Two nights ago, Bob and I watched the classic “To Kill a Mockingbird,” for, like, the bazzilionth time. In my opinion, it takes its rightful place on the list of the most beautifully-made films ever. In Harper Lee’s powerful story, Atticus Finch, a small town lawyer in the 1930s deep South is charged with defending a black man against the rape of a white woman. In the process, his children witness not only his love for them, but his compassion for the vulnerable, his ethics, and his unwavering commitment to standing up for what he believes in.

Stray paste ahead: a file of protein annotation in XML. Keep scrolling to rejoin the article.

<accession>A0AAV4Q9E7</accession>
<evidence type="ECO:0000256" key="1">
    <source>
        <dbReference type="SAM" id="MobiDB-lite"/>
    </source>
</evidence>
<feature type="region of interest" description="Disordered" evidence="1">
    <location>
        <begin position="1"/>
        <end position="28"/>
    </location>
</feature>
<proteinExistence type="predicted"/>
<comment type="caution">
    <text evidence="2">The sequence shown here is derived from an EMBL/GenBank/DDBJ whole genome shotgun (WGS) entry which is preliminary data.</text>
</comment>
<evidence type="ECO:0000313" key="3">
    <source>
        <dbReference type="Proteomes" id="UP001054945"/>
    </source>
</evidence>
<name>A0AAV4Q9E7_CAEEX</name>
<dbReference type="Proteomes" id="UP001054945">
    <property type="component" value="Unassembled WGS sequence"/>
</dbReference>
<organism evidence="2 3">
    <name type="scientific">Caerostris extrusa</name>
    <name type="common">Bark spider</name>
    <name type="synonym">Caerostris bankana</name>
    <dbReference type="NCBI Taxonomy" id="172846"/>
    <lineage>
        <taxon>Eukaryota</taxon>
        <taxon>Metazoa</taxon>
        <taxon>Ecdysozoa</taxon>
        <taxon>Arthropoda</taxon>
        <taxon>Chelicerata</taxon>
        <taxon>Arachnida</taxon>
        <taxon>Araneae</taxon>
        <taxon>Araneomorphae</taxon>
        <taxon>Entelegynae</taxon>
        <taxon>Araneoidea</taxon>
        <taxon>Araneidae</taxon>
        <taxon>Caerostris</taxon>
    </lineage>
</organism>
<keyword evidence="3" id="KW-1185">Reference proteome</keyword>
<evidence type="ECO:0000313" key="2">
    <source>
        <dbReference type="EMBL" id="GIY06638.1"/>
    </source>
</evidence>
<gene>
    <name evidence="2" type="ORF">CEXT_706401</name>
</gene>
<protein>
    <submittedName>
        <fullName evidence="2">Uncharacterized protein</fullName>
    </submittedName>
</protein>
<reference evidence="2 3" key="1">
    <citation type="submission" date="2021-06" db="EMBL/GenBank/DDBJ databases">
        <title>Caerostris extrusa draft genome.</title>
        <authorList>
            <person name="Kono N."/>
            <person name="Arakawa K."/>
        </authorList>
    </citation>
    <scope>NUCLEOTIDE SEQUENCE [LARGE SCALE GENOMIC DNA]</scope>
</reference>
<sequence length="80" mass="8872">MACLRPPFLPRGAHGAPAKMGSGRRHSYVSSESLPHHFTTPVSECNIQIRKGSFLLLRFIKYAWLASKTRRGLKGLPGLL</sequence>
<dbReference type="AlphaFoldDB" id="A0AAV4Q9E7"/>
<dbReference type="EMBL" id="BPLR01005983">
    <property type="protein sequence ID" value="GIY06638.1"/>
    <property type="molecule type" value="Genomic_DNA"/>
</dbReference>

For some reason, in my physical and digital space the last couple of weeks, this film was on other people’s minds, too. At the Whidbey Island Writers’ Conference, as we were discussing the development of our stories’ main characters, a workshop presenter posed these questions: